Recently remastered footage of the Grateful Dead's blistering concert offering from August 27, 1972. Shot in picturesque Veneta, Oregon, this long-bootlegged recoding captures the Dead very... See full summary »
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Nico's father is leading a double life with two women, 17year-old Nico being the oldest child of the illegitimate family. While his father is absent half of the time and only caring about ... See full summary »
The tale of the Grateful Dead is inspiring, complicated, and downright messy. A tribe of contrarians, they made art out of open-ended chaos and inadvertently achieved success on their own terms. Never-before-seen footage and interviews offer this unprecedented and unvarnished look at the life of the Dead.
The Grateful Dead as your musical Tour Guides... Brilliant!
Director Amir Bar-Lev has accomplished the impossible. His task was to create a documentary that encompassed all of the facets and angles that created, invigorated and surrounded not only an evolutionary rock band over 50 years, but their horde of tour family and endless supply of fans. I leave this film experience recognizing so much of my personal Dead Head past without having to chase reliving it from show to show.
The history: At the heart of this movie is the history of the Grateful Dead. Just seeing Jerry Garcia and the band in their energetic youth helps the later generation of fans experience them before age and excess had chipped away at the band. It's a documentary, and that's never lost on the film maker. The origins, the acid, the music, the band members, the myths, the travelings.... all explained without further internet search.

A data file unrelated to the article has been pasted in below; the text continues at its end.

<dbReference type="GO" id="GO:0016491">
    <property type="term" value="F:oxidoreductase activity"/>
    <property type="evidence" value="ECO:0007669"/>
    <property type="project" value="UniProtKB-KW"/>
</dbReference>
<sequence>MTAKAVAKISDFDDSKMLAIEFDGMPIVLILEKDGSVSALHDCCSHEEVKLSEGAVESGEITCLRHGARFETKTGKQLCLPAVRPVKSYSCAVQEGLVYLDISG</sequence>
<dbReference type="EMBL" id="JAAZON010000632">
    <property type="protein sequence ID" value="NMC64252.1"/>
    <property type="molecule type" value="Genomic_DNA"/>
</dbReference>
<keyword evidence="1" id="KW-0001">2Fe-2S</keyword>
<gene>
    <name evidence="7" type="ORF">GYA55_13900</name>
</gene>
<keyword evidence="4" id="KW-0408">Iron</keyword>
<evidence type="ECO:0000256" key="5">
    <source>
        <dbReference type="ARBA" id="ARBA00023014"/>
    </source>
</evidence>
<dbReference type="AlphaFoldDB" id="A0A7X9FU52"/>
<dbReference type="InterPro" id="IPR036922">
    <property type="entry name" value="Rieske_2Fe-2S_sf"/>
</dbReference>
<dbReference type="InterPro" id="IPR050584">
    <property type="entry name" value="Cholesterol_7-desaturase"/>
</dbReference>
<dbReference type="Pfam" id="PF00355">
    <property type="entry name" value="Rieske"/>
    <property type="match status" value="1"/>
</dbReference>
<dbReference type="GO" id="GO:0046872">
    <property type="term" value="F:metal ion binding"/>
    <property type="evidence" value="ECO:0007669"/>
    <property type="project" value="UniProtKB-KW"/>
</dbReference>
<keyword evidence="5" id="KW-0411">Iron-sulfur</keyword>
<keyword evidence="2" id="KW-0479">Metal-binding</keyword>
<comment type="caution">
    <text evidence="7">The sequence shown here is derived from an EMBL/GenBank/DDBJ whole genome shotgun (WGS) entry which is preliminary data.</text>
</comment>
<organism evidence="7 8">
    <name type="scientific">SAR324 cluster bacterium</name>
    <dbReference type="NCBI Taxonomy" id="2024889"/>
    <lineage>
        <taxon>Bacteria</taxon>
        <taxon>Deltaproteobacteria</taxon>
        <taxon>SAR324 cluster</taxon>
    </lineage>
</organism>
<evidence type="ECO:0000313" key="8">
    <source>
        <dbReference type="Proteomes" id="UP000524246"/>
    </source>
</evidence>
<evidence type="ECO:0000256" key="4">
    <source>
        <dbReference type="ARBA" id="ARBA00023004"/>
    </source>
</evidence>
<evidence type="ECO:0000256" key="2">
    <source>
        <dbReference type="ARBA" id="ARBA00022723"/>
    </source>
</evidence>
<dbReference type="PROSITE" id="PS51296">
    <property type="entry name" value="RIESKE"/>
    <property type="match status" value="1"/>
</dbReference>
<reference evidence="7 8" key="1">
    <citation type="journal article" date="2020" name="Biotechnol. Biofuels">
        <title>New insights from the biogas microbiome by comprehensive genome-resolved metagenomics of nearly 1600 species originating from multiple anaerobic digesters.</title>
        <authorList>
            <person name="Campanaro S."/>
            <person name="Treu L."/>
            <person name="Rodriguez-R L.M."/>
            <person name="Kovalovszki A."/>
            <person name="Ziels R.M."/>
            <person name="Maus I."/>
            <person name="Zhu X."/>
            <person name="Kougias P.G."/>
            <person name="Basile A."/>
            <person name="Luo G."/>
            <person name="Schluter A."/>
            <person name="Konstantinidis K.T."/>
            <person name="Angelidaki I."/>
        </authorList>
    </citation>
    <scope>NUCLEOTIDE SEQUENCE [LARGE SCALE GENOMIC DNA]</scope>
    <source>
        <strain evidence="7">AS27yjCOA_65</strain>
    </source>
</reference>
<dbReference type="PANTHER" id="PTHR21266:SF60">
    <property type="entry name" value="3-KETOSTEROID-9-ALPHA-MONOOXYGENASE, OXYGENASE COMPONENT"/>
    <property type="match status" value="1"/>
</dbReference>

The interviews: Sam Culter (Tour manager 1970-1974) appears throughout (filmed outside his van) gives a consistently unique and uncompromising view that is can't miss stuff. Al Franken, Nick Paumgarten and Steve Silberman also give intelligent and hilarious insight to the Dead Head phenomena.
The editing: The documentary works best in it's editing of interviews as if they were an ongoing conversation, much like the bands' musical ideal. The timing of the introduction/insertion of specific songs (of which there are a plethora to choose from) is both uplifting and quite poignant. There are numerous slick vignettes that are almost Tarantino-like. The film moves at a meaningful pace as it covers 238 minutes
The music: Is it me or did I find alternative versions of songs without singing backing a good portion of the documentary? The earlier live practice footage with Jerry leading the are priceless. The studio versus live arguments (mainstream media versus organic growth) is covered throughout, which would be for those not yet initiated. Love the tapers section explained in detail. "These guys completely get me", is something the vast majority of Dead heads who felt unique must be saying about the film makers!
Jerry immortalized: If you had any doubts about who was the leader of the Grateful Dead, doubt no more. Jerry is portrayed as equally a cool dude, childishly idealistic, musically dedicated whose burden of being the leader of The Dead took it's toll. How could it not?
The fans: If you are streaming this on Amazon; Prime, it's Episode V. This is the best synopsis of "what the hell is going on" at a Grateful Dead show. I've tried to explain this to people over the decades, and everything I've attempted to extrapolate from my experience is here, as well as everything that someone with my limitations wouldn't be able to iterate. Wow, was that fun!
The ending: We all know that Jerry hasn't been of this world for decades and it simply hurt all over again. It's like your parents would rhetorically ask you, "Well, how'd you think this was all going to end?" At that point it's clear that this is really the Jerry Garcia story and there was no context to them talking about how the Grateful Dead experience continues.... and yet it does for many...
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